Light to reduce heat stress.

Discussion in 'Coop & Run - Design, Construction, & Maintenance' started by flocking nuts, Aug 5, 2016.

  1. flocking nuts

    flocking nuts Chillin' With My Peeps

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    I've been on a chicken coop mission.I live south west of Miami,FL so it's hot, humid, and we have sideways rain, tropical storms, and hurricanes. I've been doing a lot of research to find a way to keep the flock cool and dry while having the ability to close it up for a storm. (This is really funny, because I don't think I would leave my birds outside, I still want a place to put them back in when the storm is over)

    This article will help chicken owners where ever they live.


    http://www.fareasternagriculture.com/live-stock/poultry/reducing-broiler-heat-stress-with-light

    Happy chickening
     
  2. aart

    aart Chicken Juggler! Premium Member

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    My Coop
    Hmmmm....
    Not sure this would apply to a layer flock who normally sleep up on a roost,
    not on the floor bedding like the 'big broilers' they are talking about in the article.
    Wonder how they recorded the 'deep body' temps in the birds studied, and how 'stressful' that was.

    In your climate I'd think the best bet would be very large roofs over open air coops.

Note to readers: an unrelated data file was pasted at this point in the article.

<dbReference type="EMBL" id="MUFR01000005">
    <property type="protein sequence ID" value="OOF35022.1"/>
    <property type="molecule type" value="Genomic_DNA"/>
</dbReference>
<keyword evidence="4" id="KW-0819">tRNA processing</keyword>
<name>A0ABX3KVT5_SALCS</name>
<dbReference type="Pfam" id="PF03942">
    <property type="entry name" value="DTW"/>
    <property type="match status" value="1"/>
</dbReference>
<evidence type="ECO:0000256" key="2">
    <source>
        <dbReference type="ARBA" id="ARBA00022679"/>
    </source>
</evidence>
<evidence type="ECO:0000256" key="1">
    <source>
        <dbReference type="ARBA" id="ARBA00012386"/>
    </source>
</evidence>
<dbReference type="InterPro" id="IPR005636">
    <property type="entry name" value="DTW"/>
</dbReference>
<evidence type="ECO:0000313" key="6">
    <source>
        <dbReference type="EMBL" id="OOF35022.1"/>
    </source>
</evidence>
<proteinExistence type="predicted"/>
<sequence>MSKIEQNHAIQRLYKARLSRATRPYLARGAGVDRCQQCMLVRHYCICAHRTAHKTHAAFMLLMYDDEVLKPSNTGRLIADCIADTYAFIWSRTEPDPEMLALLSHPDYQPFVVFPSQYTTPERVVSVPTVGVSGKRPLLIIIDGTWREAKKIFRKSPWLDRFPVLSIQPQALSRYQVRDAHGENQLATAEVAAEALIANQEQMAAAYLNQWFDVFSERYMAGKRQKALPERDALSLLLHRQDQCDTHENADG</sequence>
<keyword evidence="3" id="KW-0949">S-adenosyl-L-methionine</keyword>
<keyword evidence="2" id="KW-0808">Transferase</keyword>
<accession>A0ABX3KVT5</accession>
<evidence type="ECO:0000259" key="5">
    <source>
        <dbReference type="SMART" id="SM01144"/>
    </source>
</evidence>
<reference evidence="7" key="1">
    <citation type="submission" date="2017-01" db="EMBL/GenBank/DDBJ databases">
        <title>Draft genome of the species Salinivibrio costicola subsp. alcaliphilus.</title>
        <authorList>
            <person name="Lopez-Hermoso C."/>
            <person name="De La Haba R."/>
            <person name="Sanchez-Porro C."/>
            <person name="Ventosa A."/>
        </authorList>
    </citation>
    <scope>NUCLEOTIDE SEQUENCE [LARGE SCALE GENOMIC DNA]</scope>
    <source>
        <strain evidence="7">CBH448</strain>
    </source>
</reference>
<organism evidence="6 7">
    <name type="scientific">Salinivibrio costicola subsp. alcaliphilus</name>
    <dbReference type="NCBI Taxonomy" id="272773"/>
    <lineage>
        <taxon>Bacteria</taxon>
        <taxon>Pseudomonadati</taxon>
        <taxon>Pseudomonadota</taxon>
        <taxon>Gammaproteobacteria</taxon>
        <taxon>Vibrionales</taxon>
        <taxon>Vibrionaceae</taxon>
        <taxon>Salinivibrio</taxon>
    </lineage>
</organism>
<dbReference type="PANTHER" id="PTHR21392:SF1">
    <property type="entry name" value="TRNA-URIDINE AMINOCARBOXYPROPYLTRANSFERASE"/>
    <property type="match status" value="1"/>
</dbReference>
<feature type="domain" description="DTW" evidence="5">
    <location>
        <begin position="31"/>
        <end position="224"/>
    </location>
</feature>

3. flocking nuts

    flocking nuts Chillin' With My Peeps

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    Jun 13, 2016
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    I haven't had the chance yet, but I intend on finding the journal article to get more specifics. That will state the study's limitations, findings, procedures, and questions for further research.

    I just found it odd that their body temperatures actually go up at night.

    Someone finally clarified that drafts pertain to cold climates, because I was having a lot of trouble figuring out how to keep my chickens from steaming without having a draft.

    Btw thanks for your guidance along the way. Whether directly, or through responses to others you've helped me A LOT
     
  4. centrarchid

    centrarchid Chicken Obsessed

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    Since the research concerned broilers that sleep in the ground, I do not think the approach is applicable to most poultry keepers where the birds roost in elevated locations. Being elevated allows airflow that helps elevated night time temperatures. When gets really hot my birds stand exposing legs and extend wings exposing thinly feathers areas beneath their wings. Birds crowding on ground while sleeping can not exploit either option.
     

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